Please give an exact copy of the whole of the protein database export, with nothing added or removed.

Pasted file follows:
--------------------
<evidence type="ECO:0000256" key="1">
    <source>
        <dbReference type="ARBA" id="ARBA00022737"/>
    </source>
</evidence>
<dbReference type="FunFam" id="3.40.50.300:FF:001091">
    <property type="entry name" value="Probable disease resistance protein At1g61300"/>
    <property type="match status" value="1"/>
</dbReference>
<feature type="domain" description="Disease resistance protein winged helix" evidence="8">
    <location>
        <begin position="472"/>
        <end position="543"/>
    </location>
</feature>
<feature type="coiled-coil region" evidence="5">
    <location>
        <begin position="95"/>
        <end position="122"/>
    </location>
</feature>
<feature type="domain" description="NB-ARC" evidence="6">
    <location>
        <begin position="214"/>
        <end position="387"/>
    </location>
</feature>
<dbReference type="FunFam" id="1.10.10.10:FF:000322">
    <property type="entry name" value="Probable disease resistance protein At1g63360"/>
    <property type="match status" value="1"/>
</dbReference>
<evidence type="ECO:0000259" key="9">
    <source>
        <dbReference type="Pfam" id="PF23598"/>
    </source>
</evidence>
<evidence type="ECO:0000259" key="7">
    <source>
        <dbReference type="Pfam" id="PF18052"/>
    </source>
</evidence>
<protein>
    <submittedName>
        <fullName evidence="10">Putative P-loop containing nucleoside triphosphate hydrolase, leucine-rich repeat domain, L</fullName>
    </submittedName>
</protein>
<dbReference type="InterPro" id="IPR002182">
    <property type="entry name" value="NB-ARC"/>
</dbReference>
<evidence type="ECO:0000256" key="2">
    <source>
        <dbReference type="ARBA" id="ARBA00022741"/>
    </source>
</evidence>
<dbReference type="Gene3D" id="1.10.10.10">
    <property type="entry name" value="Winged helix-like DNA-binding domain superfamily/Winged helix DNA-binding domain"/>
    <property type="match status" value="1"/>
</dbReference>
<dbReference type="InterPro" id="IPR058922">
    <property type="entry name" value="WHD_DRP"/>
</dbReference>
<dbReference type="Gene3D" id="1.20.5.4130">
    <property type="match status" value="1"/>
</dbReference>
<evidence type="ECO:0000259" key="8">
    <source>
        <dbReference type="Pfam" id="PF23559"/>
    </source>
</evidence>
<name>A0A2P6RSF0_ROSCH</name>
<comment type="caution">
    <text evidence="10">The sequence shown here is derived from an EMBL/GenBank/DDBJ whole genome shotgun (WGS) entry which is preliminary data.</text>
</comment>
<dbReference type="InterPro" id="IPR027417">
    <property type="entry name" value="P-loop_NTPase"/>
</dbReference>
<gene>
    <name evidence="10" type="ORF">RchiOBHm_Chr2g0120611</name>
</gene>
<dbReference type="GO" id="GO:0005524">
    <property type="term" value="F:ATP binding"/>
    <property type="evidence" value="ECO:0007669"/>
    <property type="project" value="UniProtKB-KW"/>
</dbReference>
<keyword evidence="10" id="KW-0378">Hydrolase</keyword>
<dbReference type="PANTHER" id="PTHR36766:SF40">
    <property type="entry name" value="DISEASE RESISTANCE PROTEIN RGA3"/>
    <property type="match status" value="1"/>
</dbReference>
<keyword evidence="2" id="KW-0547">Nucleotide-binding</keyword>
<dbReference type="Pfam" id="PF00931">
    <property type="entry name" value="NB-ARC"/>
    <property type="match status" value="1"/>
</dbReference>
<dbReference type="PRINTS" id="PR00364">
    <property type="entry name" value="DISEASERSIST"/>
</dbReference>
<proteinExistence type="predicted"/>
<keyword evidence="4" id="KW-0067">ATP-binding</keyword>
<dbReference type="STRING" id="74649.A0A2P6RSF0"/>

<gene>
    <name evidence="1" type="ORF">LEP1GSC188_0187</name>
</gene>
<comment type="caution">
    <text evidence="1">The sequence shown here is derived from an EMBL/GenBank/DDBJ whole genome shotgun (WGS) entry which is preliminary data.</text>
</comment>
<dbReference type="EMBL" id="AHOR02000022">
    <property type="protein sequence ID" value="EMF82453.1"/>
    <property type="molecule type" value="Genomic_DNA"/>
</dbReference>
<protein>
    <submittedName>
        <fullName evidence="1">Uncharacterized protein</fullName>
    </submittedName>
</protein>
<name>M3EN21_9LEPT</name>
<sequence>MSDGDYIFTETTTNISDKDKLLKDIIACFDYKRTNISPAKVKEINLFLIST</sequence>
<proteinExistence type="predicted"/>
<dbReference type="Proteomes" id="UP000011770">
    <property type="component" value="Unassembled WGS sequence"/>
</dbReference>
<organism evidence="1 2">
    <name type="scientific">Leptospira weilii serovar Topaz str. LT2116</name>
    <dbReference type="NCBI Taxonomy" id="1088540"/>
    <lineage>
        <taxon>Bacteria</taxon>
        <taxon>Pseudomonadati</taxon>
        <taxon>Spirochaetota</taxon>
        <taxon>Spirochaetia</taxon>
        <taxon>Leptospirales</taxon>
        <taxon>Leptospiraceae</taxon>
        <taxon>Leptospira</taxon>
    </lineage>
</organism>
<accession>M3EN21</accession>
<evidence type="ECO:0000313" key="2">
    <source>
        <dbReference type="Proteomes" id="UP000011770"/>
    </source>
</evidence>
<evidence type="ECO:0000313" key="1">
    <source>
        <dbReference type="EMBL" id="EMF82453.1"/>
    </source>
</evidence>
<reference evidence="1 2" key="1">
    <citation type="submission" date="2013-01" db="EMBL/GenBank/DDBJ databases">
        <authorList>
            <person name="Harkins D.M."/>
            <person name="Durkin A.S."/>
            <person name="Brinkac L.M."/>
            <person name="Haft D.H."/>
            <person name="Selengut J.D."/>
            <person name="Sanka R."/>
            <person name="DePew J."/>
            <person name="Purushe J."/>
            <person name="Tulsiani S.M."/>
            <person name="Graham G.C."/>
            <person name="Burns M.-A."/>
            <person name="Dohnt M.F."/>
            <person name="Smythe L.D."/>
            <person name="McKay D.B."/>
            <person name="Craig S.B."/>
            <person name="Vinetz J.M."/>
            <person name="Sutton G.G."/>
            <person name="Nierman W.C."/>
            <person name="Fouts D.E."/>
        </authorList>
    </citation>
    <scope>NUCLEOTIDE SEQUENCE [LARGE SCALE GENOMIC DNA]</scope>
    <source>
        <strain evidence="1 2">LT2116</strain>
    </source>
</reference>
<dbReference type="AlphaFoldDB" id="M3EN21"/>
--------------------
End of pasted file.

<evidence type="ECO:0000256" key="1">
    <source>
        <dbReference type="ARBA" id="ARBA00022737"/>
    </source>
</evidence>
<dbReference type="FunFam" id="3.40.50.300:FF:001091">
    <property type="entry name" value="Probable disease resistance protein At1g61300"/>
    <property type="match status" value="1"/>
</dbReference>
<feature type="domain" description="Disease resistance protein winged helix" evidence="8">
    <location>
        <begin position="472"/>
        <end position="543"/>
    </location>
</feature>
<feature type="coiled-coil region" evidence="5">
    <location>
        <begin position="95"/>
        <end position="122"/>
    </location>
</feature>
<feature type="domain" description="NB-ARC" evidence="6">
    <location>
        <begin position="214"/>
        <end position="387"/>
    </location>
</feature>
<dbReference type="FunFam" id="1.10.10.10:FF:000322">
    <property type="entry name" value="Probable disease resistance protein At1g63360"/>
    <property type="match status" value="1"/>
</dbReference>
<evidence type="ECO:0000259" key="9">
    <source>
        <dbReference type="Pfam" id="PF23598"/>
    </source>
</evidence>
<evidence type="ECO:0000259" key="7">
    <source>
        <dbReference type="Pfam" id="PF18052"/>
    </source>
</evidence>
<protein>
    <submittedName>
        <fullName evidence="10">Putative P-loop containing nucleoside triphosphate hydrolase, leucine-rich repeat domain, L</fullName>
    </submittedName>
</protein>
<dbReference type="InterPro" id="IPR002182">
    <property type="entry name" value="NB-ARC"/>
</dbReference>
<evidence type="ECO:0000256" key="2">
    <source>
        <dbReference type="ARBA" id="ARBA00022741"/>
    </source>
</evidence>
<dbReference type="Gene3D" id="1.10.10.10">
    <property type="entry name" value="Winged helix-like DNA-binding domain superfamily/Winged helix DNA-binding domain"/>
    <property type="match status" value="1"/>
</dbReference>
<dbReference type="InterPro" id="IPR058922">
    <property type="entry name" value="WHD_DRP"/>
</dbReference>
<dbReference type="Gene3D" id="1.20.5.4130">
    <property type="match status" value="1"/>
</dbReference>
<evidence type="ECO:0000259" key="8">
    <source>
        <dbReference type="Pfam" id="PF23559"/>
    </source>
</evidence>
<name>A0A2P6RSF0_ROSCH</name>
<comment type="caution">
    <text evidence="10">The sequence shown here is derived from an EMBL/GenBank/DDBJ whole genome shotgun (WGS) entry which is preliminary data.</text>
</comment>
<dbReference type="InterPro" id="IPR027417">
    <property type="entry name" value="P-loop_NTPase"/>
</dbReference>
<gene>
    <name evidence="10" type="ORF">RchiOBHm_Chr2g0120611</name>
</gene>
<dbReference type="GO" id="GO:0005524">
    <property type="term" value="F:ATP binding"/>
    <property type="evidence" value="ECO:0007669"/>
    <property type="project" value="UniProtKB-KW"/>
</dbReference>
<keyword evidence="10" id="KW-0378">Hydrolase</keyword>
<dbReference type="PANTHER" id="PTHR36766:SF40">
    <property type="entry name" value="DISEASE RESISTANCE PROTEIN RGA3"/>
    <property type="match status" value="1"/>
</dbReference>
<keyword evidence="2" id="KW-0547">Nucleotide-binding</keyword>
<dbReference type="Pfam" id="PF00931">
    <property type="entry name" value="NB-ARC"/>
    <property type="match status" value="1"/>
</dbReference>
<dbReference type="PRINTS" id="PR00364">
    <property type="entry name" value="DISEASERSIST"/>
</dbReference>
<proteinExistence type="predicted"/>
<keyword evidence="4" id="KW-0067">ATP-binding</keyword>
<dbReference type="STRING" id="74649.A0A2P6RSF0"/>

<gene>
    <name evidence="1" type="ORF">LEP1GSC188_0187</name>
</gene>
<comment type="caution">
    <text evidence="1">The sequence shown here is derived from an EMBL/GenBank/DDBJ whole genome shotgun (WGS) entry which is preliminary data.</text>
</comment>
<dbReference type="EMBL" id="AHOR02000022">
    <property type="protein sequence ID" value="EMF82453.1"/>
    <property type="molecule type" value="Genomic_DNA"/>
</dbReference>
<protein>
    <submittedName>
        <fullName evidence="1">Uncharacterized protein</fullName>
    </submittedName>
</protein>
<name>M3EN21_9LEPT</name>
<sequence>MSDGDYIFTETTTNISDKDKLLKDIIACFDYKRTNISPAKVKEINLFLIST</sequence>
<proteinExistence type="predicted"/>
<dbReference type="Proteomes" id="UP000011770">
    <property type="component" value="Unassembled WGS sequence"/>
</dbReference>
<organism evidence="1 2">
    <name type="scientific">Leptospira weilii serovar Topaz str. LT2116</name>
    <dbReference type="NCBI Taxonomy" id="1088540"/>
    <lineage>
        <taxon>Bacteria</taxon>
        <taxon>Pseudomonadati</taxon>
        <taxon>Spirochaetota</taxon>
        <taxon>Spirochaetia</taxon>
        <taxon>Leptospirales</taxon>
        <taxon>Leptospiraceae</taxon>
        <taxon>Leptospira</taxon>
    </lineage>
</organism>
<accession>M3EN21</accession>
<evidence type="ECO:0000313" key="2">
    <source>
        <dbReference type="Proteomes" id="UP000011770"/>
    </source>
</evidence>
<evidence type="ECO:0000313" key="1">
    <source>
        <dbReference type="EMBL" id="EMF82453.1"/>
    </source>
</evidence>
<reference evidence="1 2" key="1">
    <citation type="submission" date="2013-01" db="EMBL/GenBank/DDBJ databases">
        <authorList>
            <person name="Harkins D.M."/>
            <person name="Durkin A.S."/>
            <person name="Brinkac L.M."/>
            <person name="Haft D.H."/>
            <person name="Selengut J.D."/>
            <person name="Sanka R."/>
            <person name="DePew J."/>
            <person name="Purushe J."/>
            <person name="Tulsiani S.M."/>
            <person name="Graham G.C."/>
            <person name="Burns M.-A."/>
            <person name="Dohnt M.F."/>
            <person name="Smythe L.D."/>
            <person name="McKay D.B."/>
            <person name="Craig S.B."/>
            <person name="Vinetz J.M."/>
            <person name="Sutton G.G."/>
            <person name="Nierman W.C."/>
            <person name="Fouts D.E."/>
        </authorList>
    </citation>
    <scope>NUCLEOTIDE SEQUENCE [LARGE SCALE GENOMIC DNA]</scope>
    <source>
        <strain evidence="1 2">LT2116</strain>
    </source>
</reference>
<dbReference type="AlphaFoldDB" id="M3EN21"/>